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Showing posts from 2013

My CTNX Demo Saturday at 4pm!

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For those of you attending CTNX this weekend, stop by and join me Saturday at 4 to 4:45pm in the digital atrium for my demonstration. The topic will be using color and light as major design elements for concept art.

And I'm looking forward to meeting those of you who signed up for my Friday workshop (sold out).

See you there!

From Puss In Boots

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Northern California Studies

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A Full $100 Off My Self Taught Class, Sale Ends Friday

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The sale is now over, thanks so much for the overwhelming response! The class will remain available at this link as self taught or fully critiqued. I hope to have a chance to work with you in the future.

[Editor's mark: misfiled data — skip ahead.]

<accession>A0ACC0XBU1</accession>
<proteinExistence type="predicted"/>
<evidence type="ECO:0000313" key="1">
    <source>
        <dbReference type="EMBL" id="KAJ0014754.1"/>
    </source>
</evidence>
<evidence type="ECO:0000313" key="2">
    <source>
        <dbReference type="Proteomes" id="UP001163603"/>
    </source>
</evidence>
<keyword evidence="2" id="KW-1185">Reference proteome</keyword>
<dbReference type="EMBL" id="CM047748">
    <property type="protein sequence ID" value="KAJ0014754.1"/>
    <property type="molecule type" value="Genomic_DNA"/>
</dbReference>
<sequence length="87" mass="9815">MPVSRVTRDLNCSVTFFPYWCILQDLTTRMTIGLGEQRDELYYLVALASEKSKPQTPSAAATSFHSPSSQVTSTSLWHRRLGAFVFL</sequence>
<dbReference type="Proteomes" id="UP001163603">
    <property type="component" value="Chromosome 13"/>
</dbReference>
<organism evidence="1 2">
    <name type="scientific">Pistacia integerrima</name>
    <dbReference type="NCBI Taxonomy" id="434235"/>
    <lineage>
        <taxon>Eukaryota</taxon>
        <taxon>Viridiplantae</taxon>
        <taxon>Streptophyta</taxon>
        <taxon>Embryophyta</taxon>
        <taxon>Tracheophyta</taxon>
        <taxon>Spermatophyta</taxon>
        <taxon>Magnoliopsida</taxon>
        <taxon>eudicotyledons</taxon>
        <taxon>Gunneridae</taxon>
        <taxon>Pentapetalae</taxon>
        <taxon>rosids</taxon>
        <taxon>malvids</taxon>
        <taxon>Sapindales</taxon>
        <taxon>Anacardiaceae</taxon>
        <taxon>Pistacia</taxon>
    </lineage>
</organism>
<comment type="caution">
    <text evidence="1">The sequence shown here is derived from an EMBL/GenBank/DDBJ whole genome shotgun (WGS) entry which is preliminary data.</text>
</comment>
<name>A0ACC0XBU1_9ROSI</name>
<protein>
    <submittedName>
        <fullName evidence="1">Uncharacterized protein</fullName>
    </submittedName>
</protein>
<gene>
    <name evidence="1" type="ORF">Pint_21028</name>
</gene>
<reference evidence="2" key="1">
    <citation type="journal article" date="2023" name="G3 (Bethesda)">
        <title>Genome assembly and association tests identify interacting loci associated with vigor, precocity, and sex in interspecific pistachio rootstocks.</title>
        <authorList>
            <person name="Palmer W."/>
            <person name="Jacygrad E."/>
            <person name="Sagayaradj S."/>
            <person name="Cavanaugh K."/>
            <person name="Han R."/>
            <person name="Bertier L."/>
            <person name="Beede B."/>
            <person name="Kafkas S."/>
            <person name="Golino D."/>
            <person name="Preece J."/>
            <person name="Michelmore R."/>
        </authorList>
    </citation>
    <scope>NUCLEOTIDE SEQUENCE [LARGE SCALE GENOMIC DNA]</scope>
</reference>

Give your work beauty and artistry, drama and emotion, give it designed color and light! A full $100 off the regular price for the self taught class until Friday October 18. Now is the the moment you've been waiting for! Easy signup here.

SIMPLER IS BETTER

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No backgrounds.



No clothes.



 No photo reference



No fingernails or eyelashes.



No light source.


No facial expressions



No laws of anatomy that can't be compromised in the name of design.




No place to hide.

Rodin's watercolors: Absolutely marvelous.

Sign up for my CTN Animation Expo workshop!

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This event is now sold out but I am doing a presentation/demo on the main floor Saturday afternoon at 4pm. See you there!

I hope to see you all at the CTN Animation Expo this year! My workshop is on Friday Nov. 15, 5:30pm and is now taking enrollments. Only $10, sign up while seats last!  Click this link and go to the third one down called "How to Find Artistry"